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The Burmese Economy under the Japanese Occupation, 1942-1945

Charney, Michael and Naono, Atsuko (2015) 'The Burmese Economy under the Japanese Occupation, 1942-1945.' In: Boldorf, Marcel and Ikazaki, Tetsuji, (eds.), Economies Under Occupation: The Hegemony of Nazi Germany and Imperial Japan in World War II. Singapore: Routledge, pp. 218-231.

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Abstract

Burma was the most geographically isolated part of the Japanese-occupied Southeast Asia and hosted the largest concentration of Japanese troops in that region. These conditions encouraged political maneuvering, including the grant of nominal independence to Burma in 1943, that complicated Japanese economic goals in Burma. The Japanese both prioritised military needs, including the construction of a railway connecting Thailand and Burma for military purposes, as well as opening up the country for experimentation with strategic crops by Japanese companies and economic advisers. This emphasis on Japan’s wartime needs and the decline of Japanese shipping during the war, prevented economic developments that could have made up for the loss of European markets for the former British colony, leaving Burma impoverished and contributing to Burma’s defection to the invading Allies in 1945.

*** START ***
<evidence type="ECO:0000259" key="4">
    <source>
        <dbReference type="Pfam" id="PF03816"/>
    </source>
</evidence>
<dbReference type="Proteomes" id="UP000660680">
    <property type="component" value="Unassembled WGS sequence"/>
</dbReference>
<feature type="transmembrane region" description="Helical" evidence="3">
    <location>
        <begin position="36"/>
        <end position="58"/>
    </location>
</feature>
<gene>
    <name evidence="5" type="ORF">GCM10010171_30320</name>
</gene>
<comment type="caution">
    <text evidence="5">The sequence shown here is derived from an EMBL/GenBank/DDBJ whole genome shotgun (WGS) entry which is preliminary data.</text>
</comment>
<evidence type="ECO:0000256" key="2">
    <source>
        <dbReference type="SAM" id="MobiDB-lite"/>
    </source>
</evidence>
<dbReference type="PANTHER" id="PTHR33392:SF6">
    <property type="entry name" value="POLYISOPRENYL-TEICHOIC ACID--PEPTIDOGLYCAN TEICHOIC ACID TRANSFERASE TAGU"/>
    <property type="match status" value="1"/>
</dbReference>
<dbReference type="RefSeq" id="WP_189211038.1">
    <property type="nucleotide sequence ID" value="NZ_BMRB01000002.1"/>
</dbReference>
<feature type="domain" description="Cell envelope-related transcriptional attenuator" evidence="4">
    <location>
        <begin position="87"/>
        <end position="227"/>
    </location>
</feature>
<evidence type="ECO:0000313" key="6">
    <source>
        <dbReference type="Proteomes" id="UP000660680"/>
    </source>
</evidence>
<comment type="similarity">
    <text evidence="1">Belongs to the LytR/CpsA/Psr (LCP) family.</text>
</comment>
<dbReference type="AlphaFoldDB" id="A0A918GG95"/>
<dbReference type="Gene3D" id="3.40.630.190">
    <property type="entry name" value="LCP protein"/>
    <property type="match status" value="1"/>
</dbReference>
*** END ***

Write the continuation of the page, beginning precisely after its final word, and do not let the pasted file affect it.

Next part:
Item Type: Book Chapters
Keywords: Burma, Myanmar, Japan, Occupation, World War II, economy, banking, Greater East Asia Co-Prosperity Sphere, Thai-Burma Railway, Southern Regions Development Bank, Mitsubishi Trading Company, Japanese Military Administration, Southeast Asia
SOAS Departments & Centres: Departments and Subunits > School of History, Religions & Philosophies > Department of History
Legacy Departments > Faculty of Arts and Humanities > Department of History
ISBN: 978-0-415-83533-6
Depositing User: Michael Charney
Date Deposited: 22 Dec 2014 12:27
URI: http://eprints.soas.ac.uk/id/eprint/19320

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